• The Deaf storyteller signed and her interpreter translated for hearing audience members.

And just as there are multiple spoken languages, there is more than one sign language: American Sign Language (ASL), langue des signes québécoise (LSQ), Australian sign language (Auslan), British Sign Language (BSL), Navajo Sign Language, Ghanaian Sign Language (GSL), and so on—around 300 altogether, according to Wikipedia.

Photo of ASL fingerspelling class, probably late 19th century

Similarly, visually impaired can mean anything from partially sighted to completely blind. Many people with limited vision use assistive technology such as screen readers or Braille displays, so when you’re adding visual content to your writing, be sure to include descriptive text below your images or in the alt tags.

Mental Illness and Neurodivergence


Avoid using words like crazy or psycho, which are dismissive at best and hurtful at worst. And disregard myths about violent behaviour: people with mental illnesses are much more likely to be victims of violence than perpetrators.

Try to keep your language focused on the person rather than the illness.
  • Schizophrenics may show a variety of symptoms. 
  • People with schizophrenia may experience a variety of symptoms. 
  • Her sister Trinh is bipolar. 
  • Her sister Trinh has been diagnosed with bipolar disorder. 

Avoid struggles with as a general description; save it for situations of actual distress.
  • Branislav struggles with depression. 
  • Branislav lives with depression. 
  • Branislav manages depression. 
  • During that year, Branislav struggled with depression off and on. 

Melancholy by Edvard Munch, 1894-96

The adjective neurodivergent is used to describe people with autism, dyslexia, attention deficit disorder, Down syndrome, and other conditions. It means “neurologically different from the majority,” and its opposite is neurotypical. The advantage of this term is that it casts people as acceptably different rather than “defective.” In the same vein, avoid phrases like suffers from or afflicted with in favour of has or lives with.
  • My teacher, who has cerebral palsy, sometimes comes to class in a wheelchair.
  • Diana shares a house with six other people with intellectual disabilities.

There Are No Perfect Words


In this post I’ve mostly followed the “people first” rule of thumb (e.g., people with chronic illness instead of the chronically ill ), but many people consider their disability part of their identity. For them, disabled people is preferable to people with disabilities, and I’m autistic (or Autistic) is more empowering than I have autism.

If you’re writing about a real person, always ask what terms they prefer. If you’re inventing a character, then you’ll have to do your research to determine how they would describe themselves. Follow blogs by disabled writers and read articles by disability activists. Since the popularity of different terms changes over time (as in all corners of English), your research is never really over.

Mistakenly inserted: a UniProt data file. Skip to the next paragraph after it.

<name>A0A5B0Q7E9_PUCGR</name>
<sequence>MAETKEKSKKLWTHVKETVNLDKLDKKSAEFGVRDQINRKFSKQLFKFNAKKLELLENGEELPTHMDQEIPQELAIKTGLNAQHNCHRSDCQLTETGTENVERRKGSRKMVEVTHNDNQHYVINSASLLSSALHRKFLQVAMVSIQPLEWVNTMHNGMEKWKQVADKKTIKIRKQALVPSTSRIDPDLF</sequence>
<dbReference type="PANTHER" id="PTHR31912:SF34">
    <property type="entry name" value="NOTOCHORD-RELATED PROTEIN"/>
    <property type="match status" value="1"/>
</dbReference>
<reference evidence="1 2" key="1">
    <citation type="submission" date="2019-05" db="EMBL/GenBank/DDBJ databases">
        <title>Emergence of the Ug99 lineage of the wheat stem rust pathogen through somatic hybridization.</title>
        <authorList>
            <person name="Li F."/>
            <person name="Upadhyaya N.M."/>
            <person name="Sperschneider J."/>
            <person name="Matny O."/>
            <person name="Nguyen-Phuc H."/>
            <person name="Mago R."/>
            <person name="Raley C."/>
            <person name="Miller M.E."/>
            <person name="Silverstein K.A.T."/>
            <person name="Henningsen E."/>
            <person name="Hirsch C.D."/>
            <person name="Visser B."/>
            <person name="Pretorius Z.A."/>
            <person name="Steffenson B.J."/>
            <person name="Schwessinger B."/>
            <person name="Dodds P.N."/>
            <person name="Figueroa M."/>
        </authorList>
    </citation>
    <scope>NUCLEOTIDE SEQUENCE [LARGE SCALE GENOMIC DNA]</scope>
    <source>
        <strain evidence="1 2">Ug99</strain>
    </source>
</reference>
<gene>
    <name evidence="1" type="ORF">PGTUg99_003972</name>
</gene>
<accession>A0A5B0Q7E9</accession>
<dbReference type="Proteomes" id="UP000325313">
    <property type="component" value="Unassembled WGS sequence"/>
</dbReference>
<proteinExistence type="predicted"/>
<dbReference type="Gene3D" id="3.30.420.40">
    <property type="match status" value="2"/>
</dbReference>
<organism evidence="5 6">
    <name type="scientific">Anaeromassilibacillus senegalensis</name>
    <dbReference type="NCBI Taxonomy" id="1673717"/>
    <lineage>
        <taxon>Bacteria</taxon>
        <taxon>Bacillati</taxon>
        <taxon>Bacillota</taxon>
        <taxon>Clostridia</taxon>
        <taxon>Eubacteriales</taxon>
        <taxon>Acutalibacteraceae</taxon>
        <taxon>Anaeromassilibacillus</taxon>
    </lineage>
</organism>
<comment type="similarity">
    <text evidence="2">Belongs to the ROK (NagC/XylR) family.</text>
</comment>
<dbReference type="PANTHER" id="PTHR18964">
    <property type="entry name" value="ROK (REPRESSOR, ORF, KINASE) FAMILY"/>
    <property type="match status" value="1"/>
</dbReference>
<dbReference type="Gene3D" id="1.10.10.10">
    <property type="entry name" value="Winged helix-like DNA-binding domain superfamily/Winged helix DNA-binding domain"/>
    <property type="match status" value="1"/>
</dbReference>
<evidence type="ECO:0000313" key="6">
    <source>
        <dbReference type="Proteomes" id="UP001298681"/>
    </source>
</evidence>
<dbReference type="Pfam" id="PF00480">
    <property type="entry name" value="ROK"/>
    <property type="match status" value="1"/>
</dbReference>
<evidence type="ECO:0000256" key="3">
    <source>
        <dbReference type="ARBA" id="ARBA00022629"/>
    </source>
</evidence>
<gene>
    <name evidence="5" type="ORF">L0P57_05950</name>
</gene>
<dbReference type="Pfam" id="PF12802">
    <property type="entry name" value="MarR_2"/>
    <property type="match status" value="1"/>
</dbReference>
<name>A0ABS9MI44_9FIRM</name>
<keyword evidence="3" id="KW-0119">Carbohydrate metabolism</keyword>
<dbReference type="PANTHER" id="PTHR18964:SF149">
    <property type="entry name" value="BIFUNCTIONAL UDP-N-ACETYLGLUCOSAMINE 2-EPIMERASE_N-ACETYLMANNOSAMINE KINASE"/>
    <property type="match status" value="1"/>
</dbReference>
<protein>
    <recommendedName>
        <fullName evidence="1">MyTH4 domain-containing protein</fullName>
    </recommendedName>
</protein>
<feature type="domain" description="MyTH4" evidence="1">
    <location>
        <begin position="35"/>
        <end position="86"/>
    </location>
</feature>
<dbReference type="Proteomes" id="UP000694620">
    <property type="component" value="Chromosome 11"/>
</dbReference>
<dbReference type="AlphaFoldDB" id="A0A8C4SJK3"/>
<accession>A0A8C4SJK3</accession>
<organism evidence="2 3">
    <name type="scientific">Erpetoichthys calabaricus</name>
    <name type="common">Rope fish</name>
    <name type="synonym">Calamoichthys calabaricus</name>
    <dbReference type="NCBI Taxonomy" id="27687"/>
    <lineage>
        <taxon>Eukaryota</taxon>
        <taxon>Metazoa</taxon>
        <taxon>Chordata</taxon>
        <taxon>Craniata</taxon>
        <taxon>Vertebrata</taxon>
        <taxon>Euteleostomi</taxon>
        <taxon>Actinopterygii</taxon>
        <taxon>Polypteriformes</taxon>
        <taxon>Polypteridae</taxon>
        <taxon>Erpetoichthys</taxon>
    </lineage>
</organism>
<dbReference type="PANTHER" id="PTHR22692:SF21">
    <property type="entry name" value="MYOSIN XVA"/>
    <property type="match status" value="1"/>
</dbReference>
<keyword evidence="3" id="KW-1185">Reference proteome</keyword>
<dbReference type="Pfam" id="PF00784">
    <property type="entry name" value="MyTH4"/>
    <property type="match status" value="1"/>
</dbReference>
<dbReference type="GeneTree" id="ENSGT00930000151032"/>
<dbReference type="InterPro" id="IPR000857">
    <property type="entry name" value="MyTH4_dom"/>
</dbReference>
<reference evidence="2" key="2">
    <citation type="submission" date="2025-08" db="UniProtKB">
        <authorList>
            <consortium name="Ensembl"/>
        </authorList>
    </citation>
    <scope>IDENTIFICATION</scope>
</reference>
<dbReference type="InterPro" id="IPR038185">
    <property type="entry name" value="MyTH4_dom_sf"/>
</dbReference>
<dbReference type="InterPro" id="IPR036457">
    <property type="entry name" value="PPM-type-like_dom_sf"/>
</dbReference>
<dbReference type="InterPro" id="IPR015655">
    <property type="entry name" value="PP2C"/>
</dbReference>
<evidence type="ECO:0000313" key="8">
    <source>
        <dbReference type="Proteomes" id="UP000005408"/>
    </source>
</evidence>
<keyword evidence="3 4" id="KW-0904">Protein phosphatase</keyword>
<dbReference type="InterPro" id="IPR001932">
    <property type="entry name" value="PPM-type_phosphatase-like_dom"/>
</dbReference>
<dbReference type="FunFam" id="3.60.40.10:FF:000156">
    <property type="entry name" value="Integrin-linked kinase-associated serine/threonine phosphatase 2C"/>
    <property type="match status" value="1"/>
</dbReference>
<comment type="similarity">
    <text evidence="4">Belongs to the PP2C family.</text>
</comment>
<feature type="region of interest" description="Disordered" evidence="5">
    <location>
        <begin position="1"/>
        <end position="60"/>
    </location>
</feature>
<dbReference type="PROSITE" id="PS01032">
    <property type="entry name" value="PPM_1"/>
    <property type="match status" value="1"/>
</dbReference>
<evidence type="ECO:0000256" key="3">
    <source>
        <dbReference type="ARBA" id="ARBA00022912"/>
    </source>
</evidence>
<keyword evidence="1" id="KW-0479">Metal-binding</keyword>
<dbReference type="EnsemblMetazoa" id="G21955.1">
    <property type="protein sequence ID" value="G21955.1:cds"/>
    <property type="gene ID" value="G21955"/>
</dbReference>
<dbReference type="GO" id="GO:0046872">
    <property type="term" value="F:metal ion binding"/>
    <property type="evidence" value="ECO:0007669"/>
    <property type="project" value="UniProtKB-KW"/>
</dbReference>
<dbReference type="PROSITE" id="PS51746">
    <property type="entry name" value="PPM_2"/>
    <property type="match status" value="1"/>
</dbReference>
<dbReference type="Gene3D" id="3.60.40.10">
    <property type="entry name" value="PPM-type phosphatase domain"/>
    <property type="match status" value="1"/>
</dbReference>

Illustration from England circa 1790 of a Black disabled flower-seller driving a mule-drawn cart and selling his wares

This is the third post in the Inclusive Language series. The others are the introduction, Gender and Sexual Orientation, Race and Ethnicity, and Class and Income.


To keep up with new posts, follow Grammarlandia on Facebook. To support the blog and get access to bonus content, become a patron at patreon.com/grammarlandia.

Thursday, 15 November 2018

Inclusive Language: Gender and Sexual Orientation

There’s a lot to cover here, from avoiding sexism to gender identity to the LGBTQ rainbow. So let’s get to work!

Photo of women wielding firehose, Pearl Harbor, WWII

Sexism in Language


Most writers nowadays understand they should use humanity instead of mankind, synthetic instead of man-made, firefighters instead of firemen, and so on. But even if you avoid sexist language, it’s still easy to let sexist assumptions creep into your writing. Quick: think of an animal. Is it male or female? Why?

When I write example sentences for this blog, I like to notice which gender immediately springs to mind—and then choose the opposite. Or I don’t specify gender at all.
  • The little dragon’s father picked her up from school every day.
  • We infiltrated the soirée by posing as “Dr. and Mr. Opeyemi.” 
  • The chef’s swearing could be heard in every corner of her restaurant.
  • Never come between a grad student and their coffee.
  • The Rampaging Rabbit rode her trusty snail, Sparkles, into battle.

Illustration of rabbit with spear riding giant snail, Netherlands, 1650